– This muscle appears striated under the microscope.

– It is found in the walls of the internal organs and arteries.
– The spindle-shaped, uninucleated cells contract involuntarily.

– It is located only in the wall of the heart.
– The cells are striated, uninucleated, and are joined by intercalated disks.
– Contractions are involuntary.

– It is the major tissue for communication and control within the body’s internal environment.
– It is designed to sense stimuli.
– It communicates by means of NEURONS (nerve cells).
– The neuron conducts impulses or bioelectric signals.
– It transmits signals from one part of the organism to another.

Cell Division (Cellular Reproduction) Part 4 of 4

– Prokaryote cells represent the most primitive living form of cells.
– They divide in a less complex manner the Eukaryote cells, called BINARY FISSION.
– It is not enough to just divide in half; each cell must pass along its’ genetic information to future generations of cells.
– When a cell reproduces, each daughter cell must receive a complete copy of all of the essential genetic material.
– Before a cell divides, the parent cell produces a copy of all the required genetic information. This duplication of the genetic material is called REPLICATION.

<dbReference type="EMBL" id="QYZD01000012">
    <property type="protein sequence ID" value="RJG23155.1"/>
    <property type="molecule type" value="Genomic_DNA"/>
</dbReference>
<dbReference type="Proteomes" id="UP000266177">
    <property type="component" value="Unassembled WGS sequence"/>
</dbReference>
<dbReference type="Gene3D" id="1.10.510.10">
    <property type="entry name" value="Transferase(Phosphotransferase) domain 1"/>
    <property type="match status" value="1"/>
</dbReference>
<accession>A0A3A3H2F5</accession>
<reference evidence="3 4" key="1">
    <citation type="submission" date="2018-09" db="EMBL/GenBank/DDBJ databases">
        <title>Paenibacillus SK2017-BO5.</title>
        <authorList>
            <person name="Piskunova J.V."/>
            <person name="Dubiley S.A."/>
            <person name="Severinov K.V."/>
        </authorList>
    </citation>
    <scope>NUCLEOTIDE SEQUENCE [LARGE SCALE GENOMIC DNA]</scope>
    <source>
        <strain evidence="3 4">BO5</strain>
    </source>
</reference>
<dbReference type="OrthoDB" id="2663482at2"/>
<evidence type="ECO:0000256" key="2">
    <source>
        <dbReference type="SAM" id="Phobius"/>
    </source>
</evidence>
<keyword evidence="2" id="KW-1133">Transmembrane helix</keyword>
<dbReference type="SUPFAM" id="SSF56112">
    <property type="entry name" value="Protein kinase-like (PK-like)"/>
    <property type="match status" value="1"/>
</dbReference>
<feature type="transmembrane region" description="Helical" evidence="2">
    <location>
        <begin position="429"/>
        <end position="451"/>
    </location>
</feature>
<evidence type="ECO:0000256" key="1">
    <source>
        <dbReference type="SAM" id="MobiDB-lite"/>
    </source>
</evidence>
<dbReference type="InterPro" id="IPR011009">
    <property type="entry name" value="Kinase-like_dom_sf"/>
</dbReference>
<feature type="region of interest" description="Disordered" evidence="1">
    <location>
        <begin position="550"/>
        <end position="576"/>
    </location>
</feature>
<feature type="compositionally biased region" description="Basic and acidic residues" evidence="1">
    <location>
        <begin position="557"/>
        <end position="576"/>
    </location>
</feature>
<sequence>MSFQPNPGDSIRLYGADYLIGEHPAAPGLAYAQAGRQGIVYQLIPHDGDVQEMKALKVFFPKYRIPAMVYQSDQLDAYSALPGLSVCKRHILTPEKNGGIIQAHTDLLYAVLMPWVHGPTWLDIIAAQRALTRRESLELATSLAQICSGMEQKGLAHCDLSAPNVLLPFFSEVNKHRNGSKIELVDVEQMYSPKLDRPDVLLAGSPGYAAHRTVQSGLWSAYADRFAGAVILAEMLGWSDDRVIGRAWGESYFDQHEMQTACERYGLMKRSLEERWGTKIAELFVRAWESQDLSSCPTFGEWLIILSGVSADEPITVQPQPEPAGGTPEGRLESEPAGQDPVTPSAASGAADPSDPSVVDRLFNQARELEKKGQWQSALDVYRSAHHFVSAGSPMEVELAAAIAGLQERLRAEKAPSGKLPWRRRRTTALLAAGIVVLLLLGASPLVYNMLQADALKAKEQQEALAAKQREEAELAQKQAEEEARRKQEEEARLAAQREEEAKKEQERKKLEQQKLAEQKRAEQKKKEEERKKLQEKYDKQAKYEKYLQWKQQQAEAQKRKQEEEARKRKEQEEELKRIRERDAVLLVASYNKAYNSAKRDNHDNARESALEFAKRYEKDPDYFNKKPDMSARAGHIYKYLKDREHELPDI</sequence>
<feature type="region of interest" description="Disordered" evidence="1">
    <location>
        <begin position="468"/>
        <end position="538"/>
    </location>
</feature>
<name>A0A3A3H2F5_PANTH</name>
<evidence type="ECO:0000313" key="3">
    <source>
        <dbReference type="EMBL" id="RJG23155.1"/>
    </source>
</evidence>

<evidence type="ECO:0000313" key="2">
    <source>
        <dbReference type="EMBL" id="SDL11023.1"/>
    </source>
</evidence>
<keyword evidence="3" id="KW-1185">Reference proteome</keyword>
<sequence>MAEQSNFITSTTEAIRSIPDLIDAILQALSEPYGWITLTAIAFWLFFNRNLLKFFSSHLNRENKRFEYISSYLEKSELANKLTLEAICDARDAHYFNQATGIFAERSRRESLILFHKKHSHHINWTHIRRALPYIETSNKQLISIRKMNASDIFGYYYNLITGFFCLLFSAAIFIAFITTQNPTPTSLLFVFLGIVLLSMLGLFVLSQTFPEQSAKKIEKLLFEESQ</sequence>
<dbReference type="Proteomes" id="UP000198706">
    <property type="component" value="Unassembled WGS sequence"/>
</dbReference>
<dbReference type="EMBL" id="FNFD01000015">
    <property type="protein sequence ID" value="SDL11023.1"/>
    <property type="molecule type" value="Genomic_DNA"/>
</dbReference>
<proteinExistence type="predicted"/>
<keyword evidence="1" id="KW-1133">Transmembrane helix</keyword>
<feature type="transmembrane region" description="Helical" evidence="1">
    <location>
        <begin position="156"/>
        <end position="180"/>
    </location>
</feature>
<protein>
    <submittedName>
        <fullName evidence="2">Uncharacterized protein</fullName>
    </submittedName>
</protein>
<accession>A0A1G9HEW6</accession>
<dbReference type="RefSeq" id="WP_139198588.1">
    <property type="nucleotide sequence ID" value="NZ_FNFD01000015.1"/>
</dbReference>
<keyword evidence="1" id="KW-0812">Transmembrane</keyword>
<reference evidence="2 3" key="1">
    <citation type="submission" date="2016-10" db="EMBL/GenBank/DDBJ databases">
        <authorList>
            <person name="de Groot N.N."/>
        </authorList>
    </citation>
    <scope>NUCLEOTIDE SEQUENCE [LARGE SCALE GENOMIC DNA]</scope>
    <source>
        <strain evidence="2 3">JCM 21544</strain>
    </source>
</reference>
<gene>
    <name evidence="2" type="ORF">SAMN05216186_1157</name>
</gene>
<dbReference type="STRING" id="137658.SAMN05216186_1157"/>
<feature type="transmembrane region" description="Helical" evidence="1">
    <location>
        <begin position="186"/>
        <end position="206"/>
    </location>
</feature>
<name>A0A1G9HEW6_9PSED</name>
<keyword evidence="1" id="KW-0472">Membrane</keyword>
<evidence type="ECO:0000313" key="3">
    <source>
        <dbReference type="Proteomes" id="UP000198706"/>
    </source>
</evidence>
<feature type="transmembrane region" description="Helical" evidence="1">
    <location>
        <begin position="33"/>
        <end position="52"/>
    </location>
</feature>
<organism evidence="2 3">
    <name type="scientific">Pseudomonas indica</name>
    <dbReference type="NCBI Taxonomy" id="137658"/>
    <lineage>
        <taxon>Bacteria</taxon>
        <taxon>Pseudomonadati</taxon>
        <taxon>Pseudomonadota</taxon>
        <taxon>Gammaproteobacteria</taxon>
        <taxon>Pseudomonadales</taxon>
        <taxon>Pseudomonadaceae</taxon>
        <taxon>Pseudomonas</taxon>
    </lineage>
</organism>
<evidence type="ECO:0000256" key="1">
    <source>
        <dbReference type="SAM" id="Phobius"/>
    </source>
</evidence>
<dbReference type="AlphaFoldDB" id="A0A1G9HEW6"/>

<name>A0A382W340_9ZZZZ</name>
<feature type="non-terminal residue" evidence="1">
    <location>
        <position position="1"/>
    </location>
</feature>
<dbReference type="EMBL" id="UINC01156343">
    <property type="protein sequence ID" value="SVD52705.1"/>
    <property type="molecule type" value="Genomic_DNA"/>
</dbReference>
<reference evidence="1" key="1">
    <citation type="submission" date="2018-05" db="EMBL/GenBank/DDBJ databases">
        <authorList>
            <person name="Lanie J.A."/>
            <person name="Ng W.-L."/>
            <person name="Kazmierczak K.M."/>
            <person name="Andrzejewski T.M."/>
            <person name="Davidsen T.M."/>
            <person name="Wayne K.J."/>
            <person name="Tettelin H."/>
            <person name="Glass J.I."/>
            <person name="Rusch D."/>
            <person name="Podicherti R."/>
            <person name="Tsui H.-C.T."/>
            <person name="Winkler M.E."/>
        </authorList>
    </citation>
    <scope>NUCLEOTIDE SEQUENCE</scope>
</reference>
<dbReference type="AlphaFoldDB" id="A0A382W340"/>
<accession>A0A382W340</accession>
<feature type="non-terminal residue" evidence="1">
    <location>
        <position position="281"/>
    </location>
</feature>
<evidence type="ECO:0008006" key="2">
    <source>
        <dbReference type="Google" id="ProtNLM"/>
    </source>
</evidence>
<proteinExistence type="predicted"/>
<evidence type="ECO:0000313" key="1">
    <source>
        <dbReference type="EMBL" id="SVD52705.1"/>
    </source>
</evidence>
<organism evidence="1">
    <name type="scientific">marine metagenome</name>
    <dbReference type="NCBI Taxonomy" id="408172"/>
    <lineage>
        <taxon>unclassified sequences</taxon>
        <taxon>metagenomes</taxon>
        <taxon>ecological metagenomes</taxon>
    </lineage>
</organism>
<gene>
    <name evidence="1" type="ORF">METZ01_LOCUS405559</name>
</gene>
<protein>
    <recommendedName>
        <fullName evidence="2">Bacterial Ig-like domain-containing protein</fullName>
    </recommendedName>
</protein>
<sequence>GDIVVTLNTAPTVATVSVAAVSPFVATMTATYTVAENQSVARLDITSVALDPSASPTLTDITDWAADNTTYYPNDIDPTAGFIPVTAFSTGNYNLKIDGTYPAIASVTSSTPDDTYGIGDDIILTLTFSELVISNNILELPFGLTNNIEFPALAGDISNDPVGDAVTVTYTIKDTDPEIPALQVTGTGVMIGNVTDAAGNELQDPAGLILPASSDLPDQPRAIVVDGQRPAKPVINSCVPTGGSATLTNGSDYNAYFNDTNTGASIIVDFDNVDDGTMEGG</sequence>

– Prokaryote cells have one circular chromosome, prior to cell division, the single chromosome replicates. The 2 strands move to opposite ends of the cell.
– The cell doubles in size, the plasma membrane grows inward, producing a new cell wall as it goes.
– When the new cell wall is in place it “pinches” off and the cell divides into 2. Producing 2 genetically equal daughter cells. Each daughter cell contains a entire set of genetic material.
– Binary Fission is fast, under ideal conditions it can be completed in 20 – 30 minutes.

Cell Division (Cellular Reproduction) Part 3 of 4


The exchange of genetic material between two cells is a sexual union.

Cells exchange or mix their genetic material together, producing unique, yet related cells.

The exchange is accomplished by a sexual union of 2 cells that separate after the genetic exchange occurs.

The process of genetic-recombination between 2 cells is know as CONJUGATION.

GAMATES are the sex cells found in multicellular sexual organisms. There are 2 types of sex cells, MALE and FEMALE.

Sex cells divide in a special process called MEIOSIS.

Meiosis is a longer process than mitosis.

Meiosis only occurs in the germ cells (gametes) of sexually reproducing organisms.

Meiosis is a process of cellular division where the genetic material is reduced by half in the newly created cells.